Those familiar with James Benning’s name would have known what to expect with his new film Ruhr; slow-cinema taken to its extreme ends. Benning’s work has been long admired by a dedicated audience who find his patient and durational portraits of a chosen province, often his hometown, a mesmerizing experience and a treasure to behold. Yet his new film offers something different to his established and respected formula; this time Benning has chosen to depart from film and uses hi-def video, shooting outside of his native America to explore foreign landscapes in an industrial region in Ruhr, Germany.
The technological and locational changes have generated noticeable alterations in Benning’s filmmaking. For a start, using modern equipment means that he can shoot for unlimited periods without interruption. Benning is quick to exploit this, and the tableaux compositions range in duration from ten to sixty minutes, a stylistic decision unavailable to 16mm cameras. Duration has always been a key factor to his filmic works and the tool has enabled him a wider palette for experimentation in cinematic time. Yet for me there was something absent in my experience for Ruhr that I dearly missed. I used to find solace from his somber ambience of his fixed-framed shot in the dancing grains and imperfections of film projection, as well as the sound made when film and projector meets. The digital format allows little space for faulty moments that, for me, created an interesting tension with Benning’s obsessive shots of geometric and durational precision. Yet there is no denying the engulfing and captivating hypnosis that Benning casts upon us; the last shot, lasting an entire hour and a strong reminder of Andy Warhol’s Empire (1964), was utterly mesmeric to say the least.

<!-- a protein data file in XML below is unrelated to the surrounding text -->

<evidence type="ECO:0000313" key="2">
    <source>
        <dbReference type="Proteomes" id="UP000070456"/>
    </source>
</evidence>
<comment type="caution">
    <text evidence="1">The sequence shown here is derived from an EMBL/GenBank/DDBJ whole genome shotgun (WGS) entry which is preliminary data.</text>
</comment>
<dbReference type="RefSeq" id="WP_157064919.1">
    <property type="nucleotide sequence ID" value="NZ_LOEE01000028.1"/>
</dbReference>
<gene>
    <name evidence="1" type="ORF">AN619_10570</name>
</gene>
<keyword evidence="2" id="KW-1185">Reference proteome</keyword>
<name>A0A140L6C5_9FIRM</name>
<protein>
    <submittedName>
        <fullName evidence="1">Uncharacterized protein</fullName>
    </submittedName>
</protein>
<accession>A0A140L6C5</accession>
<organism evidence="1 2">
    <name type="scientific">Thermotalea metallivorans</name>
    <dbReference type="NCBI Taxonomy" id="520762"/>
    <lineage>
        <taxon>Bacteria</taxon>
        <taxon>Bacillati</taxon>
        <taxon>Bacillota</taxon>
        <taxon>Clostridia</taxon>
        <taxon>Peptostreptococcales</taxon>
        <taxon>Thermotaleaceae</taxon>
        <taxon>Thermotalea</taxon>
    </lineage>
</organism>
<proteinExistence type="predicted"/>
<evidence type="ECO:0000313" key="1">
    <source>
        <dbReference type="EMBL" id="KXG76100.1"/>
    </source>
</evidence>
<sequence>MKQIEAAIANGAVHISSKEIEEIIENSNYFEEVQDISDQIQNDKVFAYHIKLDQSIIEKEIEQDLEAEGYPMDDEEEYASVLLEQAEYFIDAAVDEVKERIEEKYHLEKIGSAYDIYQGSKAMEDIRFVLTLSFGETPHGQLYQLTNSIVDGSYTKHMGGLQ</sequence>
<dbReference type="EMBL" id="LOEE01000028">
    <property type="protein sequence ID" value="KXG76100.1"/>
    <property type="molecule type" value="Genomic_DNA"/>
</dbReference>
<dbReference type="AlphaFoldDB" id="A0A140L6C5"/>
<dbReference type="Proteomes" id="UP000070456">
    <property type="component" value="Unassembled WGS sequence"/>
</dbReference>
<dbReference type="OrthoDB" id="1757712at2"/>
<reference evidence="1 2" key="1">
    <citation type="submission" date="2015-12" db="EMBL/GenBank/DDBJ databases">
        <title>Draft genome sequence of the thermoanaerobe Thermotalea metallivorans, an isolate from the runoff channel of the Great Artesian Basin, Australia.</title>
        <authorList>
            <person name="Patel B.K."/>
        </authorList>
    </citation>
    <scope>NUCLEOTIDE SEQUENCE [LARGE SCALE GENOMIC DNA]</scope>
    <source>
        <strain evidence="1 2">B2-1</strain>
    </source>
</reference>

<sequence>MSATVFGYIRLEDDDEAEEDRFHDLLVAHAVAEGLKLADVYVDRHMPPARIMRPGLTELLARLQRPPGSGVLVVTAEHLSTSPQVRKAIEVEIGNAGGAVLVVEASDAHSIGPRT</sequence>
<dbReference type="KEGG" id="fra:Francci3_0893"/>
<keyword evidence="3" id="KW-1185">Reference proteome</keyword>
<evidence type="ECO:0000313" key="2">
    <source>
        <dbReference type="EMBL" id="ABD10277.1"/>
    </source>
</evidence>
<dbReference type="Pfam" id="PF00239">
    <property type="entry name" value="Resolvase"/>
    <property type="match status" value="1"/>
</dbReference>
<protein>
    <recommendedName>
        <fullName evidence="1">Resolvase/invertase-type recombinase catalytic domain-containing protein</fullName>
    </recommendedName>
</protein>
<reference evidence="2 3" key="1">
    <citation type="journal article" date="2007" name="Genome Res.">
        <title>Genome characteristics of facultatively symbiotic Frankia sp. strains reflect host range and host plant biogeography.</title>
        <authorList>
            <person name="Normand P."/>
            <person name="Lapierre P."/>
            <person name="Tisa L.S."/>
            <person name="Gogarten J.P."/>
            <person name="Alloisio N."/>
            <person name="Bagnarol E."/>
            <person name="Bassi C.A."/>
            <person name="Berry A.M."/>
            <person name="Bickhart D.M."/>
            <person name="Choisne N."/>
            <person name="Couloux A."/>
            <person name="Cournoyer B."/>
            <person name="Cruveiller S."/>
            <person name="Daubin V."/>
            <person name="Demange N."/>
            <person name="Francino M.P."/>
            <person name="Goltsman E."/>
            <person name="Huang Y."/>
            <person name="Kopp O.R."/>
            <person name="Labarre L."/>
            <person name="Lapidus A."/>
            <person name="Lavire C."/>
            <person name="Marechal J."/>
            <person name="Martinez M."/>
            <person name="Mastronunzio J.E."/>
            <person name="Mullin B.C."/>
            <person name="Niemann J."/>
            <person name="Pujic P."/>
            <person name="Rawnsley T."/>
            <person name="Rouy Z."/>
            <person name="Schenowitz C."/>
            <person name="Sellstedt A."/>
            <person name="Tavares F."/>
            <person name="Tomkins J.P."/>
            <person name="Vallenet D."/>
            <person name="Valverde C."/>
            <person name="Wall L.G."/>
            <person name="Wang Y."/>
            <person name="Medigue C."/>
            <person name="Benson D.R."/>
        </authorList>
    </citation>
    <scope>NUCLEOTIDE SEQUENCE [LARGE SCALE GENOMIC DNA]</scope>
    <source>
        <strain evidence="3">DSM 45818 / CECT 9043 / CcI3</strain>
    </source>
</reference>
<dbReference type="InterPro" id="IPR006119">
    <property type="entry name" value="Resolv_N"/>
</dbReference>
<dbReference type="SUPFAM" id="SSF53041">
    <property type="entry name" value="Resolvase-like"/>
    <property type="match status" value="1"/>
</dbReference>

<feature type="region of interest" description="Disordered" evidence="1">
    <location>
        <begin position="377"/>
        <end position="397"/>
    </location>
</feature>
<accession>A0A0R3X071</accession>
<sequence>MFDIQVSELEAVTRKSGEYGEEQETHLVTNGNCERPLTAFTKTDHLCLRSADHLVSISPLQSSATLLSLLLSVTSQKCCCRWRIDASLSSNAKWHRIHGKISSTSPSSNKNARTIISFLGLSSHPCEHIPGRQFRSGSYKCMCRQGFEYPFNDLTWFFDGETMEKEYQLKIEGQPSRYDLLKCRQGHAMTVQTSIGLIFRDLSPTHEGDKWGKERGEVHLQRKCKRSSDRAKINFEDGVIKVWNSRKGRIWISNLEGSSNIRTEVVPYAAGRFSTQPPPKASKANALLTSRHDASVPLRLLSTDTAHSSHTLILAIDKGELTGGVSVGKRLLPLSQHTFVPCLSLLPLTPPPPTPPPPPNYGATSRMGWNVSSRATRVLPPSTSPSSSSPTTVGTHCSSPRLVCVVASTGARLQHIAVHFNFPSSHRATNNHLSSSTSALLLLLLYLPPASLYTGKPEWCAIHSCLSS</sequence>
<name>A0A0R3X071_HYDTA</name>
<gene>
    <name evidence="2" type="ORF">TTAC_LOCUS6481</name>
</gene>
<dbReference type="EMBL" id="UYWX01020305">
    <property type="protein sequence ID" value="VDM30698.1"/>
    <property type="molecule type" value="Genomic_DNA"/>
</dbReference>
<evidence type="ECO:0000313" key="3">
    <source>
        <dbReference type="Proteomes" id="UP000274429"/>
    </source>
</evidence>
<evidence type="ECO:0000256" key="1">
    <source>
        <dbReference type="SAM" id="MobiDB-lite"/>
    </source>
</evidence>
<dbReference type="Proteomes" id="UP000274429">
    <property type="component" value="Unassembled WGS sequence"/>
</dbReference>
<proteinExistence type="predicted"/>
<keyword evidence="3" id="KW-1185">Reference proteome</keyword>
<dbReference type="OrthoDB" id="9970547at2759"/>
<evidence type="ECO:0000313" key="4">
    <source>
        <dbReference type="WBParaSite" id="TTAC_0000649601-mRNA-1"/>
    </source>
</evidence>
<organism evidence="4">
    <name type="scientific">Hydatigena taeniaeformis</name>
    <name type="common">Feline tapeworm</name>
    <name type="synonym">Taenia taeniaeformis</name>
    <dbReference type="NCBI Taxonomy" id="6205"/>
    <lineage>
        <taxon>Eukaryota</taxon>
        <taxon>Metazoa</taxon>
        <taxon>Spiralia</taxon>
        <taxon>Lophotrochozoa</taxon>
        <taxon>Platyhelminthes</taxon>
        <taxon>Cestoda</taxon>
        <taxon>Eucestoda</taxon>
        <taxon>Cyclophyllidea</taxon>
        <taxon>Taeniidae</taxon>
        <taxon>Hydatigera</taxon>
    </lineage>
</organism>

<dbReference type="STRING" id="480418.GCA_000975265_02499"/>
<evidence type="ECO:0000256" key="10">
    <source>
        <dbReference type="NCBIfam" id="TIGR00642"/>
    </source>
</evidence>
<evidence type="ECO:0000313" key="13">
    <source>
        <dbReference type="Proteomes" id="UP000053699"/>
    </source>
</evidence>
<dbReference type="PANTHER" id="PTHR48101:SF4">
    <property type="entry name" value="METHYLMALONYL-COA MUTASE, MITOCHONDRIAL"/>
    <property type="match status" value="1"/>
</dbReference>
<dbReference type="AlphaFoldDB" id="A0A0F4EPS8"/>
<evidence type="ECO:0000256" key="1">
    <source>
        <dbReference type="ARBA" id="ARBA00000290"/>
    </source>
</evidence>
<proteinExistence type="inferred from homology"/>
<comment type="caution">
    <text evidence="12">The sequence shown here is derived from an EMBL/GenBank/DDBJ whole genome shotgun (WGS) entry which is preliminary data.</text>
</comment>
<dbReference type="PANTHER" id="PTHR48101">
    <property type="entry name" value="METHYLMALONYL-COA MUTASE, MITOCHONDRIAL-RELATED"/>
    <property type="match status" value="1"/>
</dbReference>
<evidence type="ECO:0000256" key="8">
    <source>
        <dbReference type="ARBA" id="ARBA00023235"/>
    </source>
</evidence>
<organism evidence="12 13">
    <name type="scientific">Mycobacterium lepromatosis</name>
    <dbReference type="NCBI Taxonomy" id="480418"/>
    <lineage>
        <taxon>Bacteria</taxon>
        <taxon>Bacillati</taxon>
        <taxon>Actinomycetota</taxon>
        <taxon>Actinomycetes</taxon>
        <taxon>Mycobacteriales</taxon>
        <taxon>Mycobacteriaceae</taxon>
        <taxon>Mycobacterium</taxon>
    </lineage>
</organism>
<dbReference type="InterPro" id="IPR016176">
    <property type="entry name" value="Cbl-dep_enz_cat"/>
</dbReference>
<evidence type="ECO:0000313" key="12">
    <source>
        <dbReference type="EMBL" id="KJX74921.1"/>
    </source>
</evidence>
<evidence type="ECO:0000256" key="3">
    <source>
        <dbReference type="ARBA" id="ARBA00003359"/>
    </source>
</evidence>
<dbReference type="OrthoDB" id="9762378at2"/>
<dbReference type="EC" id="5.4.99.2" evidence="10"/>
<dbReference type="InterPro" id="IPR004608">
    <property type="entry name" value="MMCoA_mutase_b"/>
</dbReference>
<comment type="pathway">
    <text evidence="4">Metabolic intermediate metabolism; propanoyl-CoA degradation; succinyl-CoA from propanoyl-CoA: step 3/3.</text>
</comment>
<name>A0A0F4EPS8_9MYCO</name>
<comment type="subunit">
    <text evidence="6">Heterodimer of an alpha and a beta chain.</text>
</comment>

On paper, I admit RUHR doesn’t exactly sound exhilarating. The experience of watching his films is difficult to explain in words and hard to convince. Certainly for many people in the audience boredom had taken over and many left their seats to get on with their lives. But for those who stayed, the durational intensity drew our minds into a space rarely experienced in modern cinema. I felt I took part in a shared collective experience and encountered an alternative vocabulary in cine-semiotics. I can say one thing for sure – it will take a few years for me to forget those images (well there were only 6 or so shots…)
James Benning introduced his piece and took part in a Q&A after the screening. He seemed very appreciative that people had stayed till the end but also very certain about his type of filmmaking and the audience it attracts. Benning mentioned that he would be against his work being used for installations in galleries or museums as his films wouldn’t adjust well to those environments as they necessitate a darkened space and silence. He seemed excited about the possibilities digital filmmaking offer him and explained briefly that he is now working on a 15-minute project involving an accumulation of footage from Youtube. It seems an interesting period in his career to make changes to his well-established style, but I look forward to what he has got to offer next.